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Story and photos by: Krista Corner
CHESTER - The Liberty Valley Arts Center and Gallery in Chester is celebrating its 30th anniversary this year. Artists from the Hi-Line and noted artists from elsewhere have displayed here. From its beginnings as a church in 1910, the building that houses the arts center has a rich history, director Craig Waldron said.
Waldron holds receptions for local and renowned artists, teaches art to children, and allows visitors to Chester to really see the creativity of Hi-Line artists. Waldron said that this year, in addition to normal activities, he hopes to restore the building's exterior while he awaits approval from the board to renovate the interior.
Waldron said the St. Mary's Catholic church owned the building first. The parishioners worshiped within the walls until 1963.
The building was bought by Dr. and Mrs. Richard Buker Jr. and turned into a youth and community center, Liberty County Library assistant Bev Jochim said.
Phillip Aaberg, a pianist from Chester, used it quite frequently during his high school years, she added.
In 1976, the building was donated to the Liberty County Arts Council, Jochim said.
In the past year, Waldron said there have been several children's workshops and several receptions for artists both local and more well-known.
Russell Chatham of Livingston is a renowned landscape artist. Waldron said the artist has sold several of his works to various Hollywood legends. The stars, he said, have found it quite “chic” to collect landscapes and other works of art from Montana artists. Chatham presented selections of his collection at the center last Friday.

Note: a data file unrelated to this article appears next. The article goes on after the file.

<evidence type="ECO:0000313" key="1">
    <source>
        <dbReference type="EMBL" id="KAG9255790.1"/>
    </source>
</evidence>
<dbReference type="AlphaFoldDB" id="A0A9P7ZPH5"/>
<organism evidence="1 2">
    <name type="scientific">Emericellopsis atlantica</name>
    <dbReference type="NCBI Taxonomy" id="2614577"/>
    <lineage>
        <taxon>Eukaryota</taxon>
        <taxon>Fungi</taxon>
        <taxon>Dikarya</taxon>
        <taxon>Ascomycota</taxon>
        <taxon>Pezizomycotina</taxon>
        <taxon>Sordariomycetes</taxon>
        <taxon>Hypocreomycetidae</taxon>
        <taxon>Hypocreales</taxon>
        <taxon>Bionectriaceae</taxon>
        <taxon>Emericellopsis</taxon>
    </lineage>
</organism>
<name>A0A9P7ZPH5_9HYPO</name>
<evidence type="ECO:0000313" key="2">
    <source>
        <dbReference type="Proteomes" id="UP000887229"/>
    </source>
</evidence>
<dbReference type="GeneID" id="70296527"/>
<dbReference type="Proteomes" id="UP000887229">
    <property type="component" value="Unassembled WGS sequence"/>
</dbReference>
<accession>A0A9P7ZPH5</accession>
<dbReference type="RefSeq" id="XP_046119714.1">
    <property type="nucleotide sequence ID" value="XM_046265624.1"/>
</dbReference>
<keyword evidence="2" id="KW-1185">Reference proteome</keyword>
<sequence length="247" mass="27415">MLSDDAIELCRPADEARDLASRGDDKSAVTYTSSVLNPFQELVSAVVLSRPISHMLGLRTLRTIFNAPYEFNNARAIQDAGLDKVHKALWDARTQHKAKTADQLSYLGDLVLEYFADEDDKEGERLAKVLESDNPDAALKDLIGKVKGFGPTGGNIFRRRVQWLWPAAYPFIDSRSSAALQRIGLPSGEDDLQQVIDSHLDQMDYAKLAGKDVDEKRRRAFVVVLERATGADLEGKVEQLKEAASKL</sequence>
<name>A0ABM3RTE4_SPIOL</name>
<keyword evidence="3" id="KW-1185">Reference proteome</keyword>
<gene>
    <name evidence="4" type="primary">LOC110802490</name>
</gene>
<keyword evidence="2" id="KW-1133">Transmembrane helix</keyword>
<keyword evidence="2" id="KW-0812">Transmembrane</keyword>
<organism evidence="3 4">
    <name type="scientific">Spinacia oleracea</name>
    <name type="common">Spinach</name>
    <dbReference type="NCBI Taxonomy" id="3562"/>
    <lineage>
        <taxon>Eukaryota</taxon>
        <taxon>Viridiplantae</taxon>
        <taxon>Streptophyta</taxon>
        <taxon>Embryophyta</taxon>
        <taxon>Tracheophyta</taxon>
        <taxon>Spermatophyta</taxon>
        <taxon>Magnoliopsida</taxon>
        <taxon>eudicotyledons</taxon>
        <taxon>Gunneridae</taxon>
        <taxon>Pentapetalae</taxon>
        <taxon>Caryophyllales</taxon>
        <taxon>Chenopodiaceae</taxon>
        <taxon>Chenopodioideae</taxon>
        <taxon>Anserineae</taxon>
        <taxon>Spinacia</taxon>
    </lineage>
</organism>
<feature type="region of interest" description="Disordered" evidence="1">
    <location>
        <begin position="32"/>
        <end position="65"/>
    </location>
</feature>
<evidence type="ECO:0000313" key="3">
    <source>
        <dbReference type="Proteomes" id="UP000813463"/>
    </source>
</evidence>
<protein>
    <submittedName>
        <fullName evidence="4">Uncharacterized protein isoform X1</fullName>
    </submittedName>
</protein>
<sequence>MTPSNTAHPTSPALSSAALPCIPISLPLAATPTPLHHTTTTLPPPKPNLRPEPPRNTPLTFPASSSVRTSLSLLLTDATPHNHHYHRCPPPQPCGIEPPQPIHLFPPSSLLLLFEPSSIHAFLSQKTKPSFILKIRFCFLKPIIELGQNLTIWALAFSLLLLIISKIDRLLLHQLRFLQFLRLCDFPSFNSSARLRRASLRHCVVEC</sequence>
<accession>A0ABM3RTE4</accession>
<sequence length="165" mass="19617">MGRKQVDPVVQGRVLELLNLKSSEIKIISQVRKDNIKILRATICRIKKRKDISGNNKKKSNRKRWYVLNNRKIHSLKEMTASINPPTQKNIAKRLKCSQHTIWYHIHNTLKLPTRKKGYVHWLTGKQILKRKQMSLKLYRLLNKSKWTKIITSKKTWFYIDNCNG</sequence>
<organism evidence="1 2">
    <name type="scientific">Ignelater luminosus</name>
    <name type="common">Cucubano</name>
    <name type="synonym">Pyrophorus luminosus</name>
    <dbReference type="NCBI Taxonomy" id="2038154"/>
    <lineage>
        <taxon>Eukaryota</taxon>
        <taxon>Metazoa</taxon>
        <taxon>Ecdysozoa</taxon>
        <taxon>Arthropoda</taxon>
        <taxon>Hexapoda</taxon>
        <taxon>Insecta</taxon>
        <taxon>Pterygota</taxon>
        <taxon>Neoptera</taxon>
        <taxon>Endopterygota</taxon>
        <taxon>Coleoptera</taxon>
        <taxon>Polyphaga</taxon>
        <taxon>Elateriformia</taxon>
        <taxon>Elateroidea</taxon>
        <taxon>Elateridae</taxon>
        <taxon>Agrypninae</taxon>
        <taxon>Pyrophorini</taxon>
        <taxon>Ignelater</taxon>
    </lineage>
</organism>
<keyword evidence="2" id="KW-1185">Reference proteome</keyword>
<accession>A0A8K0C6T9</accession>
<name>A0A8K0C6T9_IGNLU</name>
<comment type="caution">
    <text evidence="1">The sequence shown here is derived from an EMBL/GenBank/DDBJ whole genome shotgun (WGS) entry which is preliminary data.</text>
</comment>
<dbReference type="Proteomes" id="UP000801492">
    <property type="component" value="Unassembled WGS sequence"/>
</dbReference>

Local artists show their work regularly as well. Brenda Yirsa of Big Sandy displayed her works in July of last year. “Craig invited me to display, and I took him up on it. He was great,” Yirsa said.
She said the show was fun, even though she didn't sell anything, adding that she would display again if asked.
At her reception last year, Yirsa said, there were people not only from Chester, but other states and Canada.
“On opening day, July 1, we had a reception for whoever wanted to come,”she said. “There was people from Canada and other states passing through Chester, and they stopped by. I was kind of surprised.”
Yirsa's art includes oil paintings, soft pastels and original art quilts.
Waldron said he has plans to renovate the building to its original charm as a church, but would like it to keep its art gallery feel. This spring and summer, Waldron will be replacing and painting the siding. He has submitted plans to renovate the inside, but he has not yet received approval. Waldron also wants to renovate the basement and co-op with a program out of Helena to build a “Discovery for Kids” center in the basement, he said. He added with the funding cuts in schools, there sometimes isn't much room for art. He hopes the center will be a place where the community's children can experience art and culture. The center hosts regular workshops for children, and last Friday, Waldron taught elementary kids about lithography. The lesson, he said, went along with Chatham's visit and display.
“The reception was a lot of fun,” Waldron said. “(Chatham) was very friendly.”
In addition to adding more educational programs for kids, Waldron would like to see the former use of a community hall revived.
“They used to hold dances here,” he said Thursday. “I might even like to use the basement for that as well.”
The Liberty Valley Arts Center is open year-round. Hours of operation are from noon to 4 p.m Tuesday through Friday and on Sundays. It is located four blocks south of U.S. Highway 2 at 400 S. Main St. For more information, call Craig Waldron at (406) 759-5652.